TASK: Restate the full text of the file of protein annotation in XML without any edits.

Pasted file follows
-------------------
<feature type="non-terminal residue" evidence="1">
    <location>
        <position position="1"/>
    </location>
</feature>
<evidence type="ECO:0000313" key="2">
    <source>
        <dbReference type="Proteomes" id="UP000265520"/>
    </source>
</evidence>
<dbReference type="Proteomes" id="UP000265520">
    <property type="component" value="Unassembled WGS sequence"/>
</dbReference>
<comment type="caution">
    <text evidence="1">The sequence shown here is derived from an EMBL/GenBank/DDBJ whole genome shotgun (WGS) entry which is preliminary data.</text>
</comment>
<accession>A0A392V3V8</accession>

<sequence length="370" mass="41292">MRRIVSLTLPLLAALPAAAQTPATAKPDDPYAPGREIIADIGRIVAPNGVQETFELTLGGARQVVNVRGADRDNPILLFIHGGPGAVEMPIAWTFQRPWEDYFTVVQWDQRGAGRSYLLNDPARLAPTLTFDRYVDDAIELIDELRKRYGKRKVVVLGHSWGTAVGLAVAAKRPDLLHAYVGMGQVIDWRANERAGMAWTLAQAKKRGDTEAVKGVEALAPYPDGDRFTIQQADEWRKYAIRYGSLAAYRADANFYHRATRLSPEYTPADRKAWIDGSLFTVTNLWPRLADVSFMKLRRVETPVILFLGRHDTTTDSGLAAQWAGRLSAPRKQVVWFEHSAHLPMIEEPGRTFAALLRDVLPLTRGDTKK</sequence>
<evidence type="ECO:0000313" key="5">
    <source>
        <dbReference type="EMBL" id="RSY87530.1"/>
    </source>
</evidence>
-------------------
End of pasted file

<feature type="non-terminal residue" evidence="1">
    <location>
        <position position="1"/>
    </location>
</feature>
<evidence type="ECO:0000313" key="2">
    <source>
        <dbReference type="Proteomes" id="UP000265520"/>
    </source>
</evidence>
<dbReference type="Proteomes" id="UP000265520">
    <property type="component" value="Unassembled WGS sequence"/>
</dbReference>
<comment type="caution">
    <text evidence="1">The sequence shown here is derived from an EMBL/GenBank/DDBJ whole genome shotgun (WGS) entry which is preliminary data.</text>
</comment>
<accession>A0A392V3V8</accession>

<sequence length="370" mass="41292">MRRIVSLTLPLLAALPAAAQTPATAKPDDPYAPGREIIADIGRIVAPNGVQETFELTLGGARQVVNVRGADRDNPILLFIHGGPGAVEMPIAWTFQRPWEDYFTVVQWDQRGAGRSYLLNDPARLAPTLTFDRYVDDAIELIDELRKRYGKRKVVVLGHSWGTAVGLAVAAKRPDLLHAYVGMGQVIDWRANERAGMAWTLAQAKKRGDTEAVKGVEALAPYPDGDRFTIQQADEWRKYAIRYGSLAAYRADANFYHRATRLSPEYTPADRKAWIDGSLFTVTNLWPRLADVSFMKLRRVETPVILFLGRHDTTTDSGLAAQWAGRLSAPRKQVVWFEHSAHLPMIEEPGRTFAALLRDVLPLTRGDTKK</sequence>
<evidence type="ECO:0000313" key="5">
    <source>
        <dbReference type="EMBL" id="RSY87530.1"/>
    </source>
</evidence>